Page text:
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I've read that it's best to host Tor and your website service on separate machines and then point your torrc file to your web host (host where website files are stored). It's quite possible that my Tor machine and web host will be geographically separate. Assuming my web host has a public IP of say 41.14.44.11, I would change my Tor host machine settings to:

HiddenServiceDir /Library/Tor/var/lib/tor/hidden_service/
HiddenServicePort 80 41.14.44.11:8080

My question: Does this mean that my Tor machine will have to go out onto the clearnet to connect to my web host and then receive the data back from the host and then serve it to my visitors, essentially making it a sort of "exit node" to connect to my web host? This would be very bad for security and anonymity. The data between the Tor host and web host will also be plain text unless SSL is implemented between the two, correct? Or how would you ensure encryption for the data from the web host back into Tor?

Would it not be possible (and better) to also set up Tor on the web host machine and then point the Tor host machine to the .onion link of my web host, thus keeping all the traffic inside the Tor network and essentially turning the Tor machine into a sort of proxy while still making it secure so that if my Tor service was to be compromised my webhost would still be safe? Like so:

HiddenServiceDir /Library/Tor/var/lib/tor/hidden_service/
HiddenServicePort 80 xxxxxxxxxxxxxxxx.onion:8080
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This is a terrible idea.

First of all, you're routing all plaintext HTTP requests and responses back and forth over the open internet. Absolutely everyone with network visibility can see the entire contents of every HTTP request. Even using HTTPS would result in people able to tie the requests to the .onion address due to TLS SNI.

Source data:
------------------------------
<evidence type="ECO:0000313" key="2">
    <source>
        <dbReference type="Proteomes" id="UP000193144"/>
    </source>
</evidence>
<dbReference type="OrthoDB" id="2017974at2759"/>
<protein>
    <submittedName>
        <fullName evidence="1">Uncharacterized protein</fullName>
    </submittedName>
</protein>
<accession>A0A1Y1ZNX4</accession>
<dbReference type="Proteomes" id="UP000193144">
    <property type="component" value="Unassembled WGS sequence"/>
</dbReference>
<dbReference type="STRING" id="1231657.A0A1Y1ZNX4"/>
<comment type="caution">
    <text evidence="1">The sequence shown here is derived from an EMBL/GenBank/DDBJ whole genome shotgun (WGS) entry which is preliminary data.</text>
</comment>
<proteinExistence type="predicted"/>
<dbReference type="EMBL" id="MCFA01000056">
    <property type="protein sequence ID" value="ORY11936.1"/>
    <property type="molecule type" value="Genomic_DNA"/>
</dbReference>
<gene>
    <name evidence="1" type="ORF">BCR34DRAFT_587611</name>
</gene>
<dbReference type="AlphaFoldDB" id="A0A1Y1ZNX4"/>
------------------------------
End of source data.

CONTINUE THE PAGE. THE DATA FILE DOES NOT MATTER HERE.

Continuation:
Second of all, allowing the onion service direct access to the internet in the first place should be avoided. Most webserver hosting technologies are large and complex and were never designed with anonymity, privacy or proxy obedience in mind. They leak, and can be induced to make connections (in often unexpected ways) that can deanonymize them. I recently ran a scan of the entire Ahmia onion list and managed to cause approx. ~80 onions to perform DNS lookups, of my choosing, outside of Tor. If making connections across the internet to some remote host, then the simple ability to determine $_SERVER['REMOTE_ADDR'] or $_SERVER['SERVER_ADDR'] would be sufficient to discover the location of the server.

When people on the other ticket suggest running the web server and Tor on separate machines, they mean on a network that you control and only you have visibility of, be it a physical LAN or a virtual network undera hypervisor. By isolating the web server from direct internet access, you increase your resilience to exploitation or accidental leaks as a means of deanonymization.

[HTTPD] <--Local/Private Network--> [Tor Enforcment/Firewall] <--Tor Network--> [Attacker]

In the above scenario, an attacker who is able to exploit the HTTPD or web app is still unable to directly connect back to the internet without then also exploiting the Tor Enforcement/Firewall device, defeating many attackers and drastically increasing the cost and risk for others.

Setting this up properly is no simple task and comes with many of it's own caveats and potential pitfalls but if done right, it does have distinct advantages against sophisticated attackers.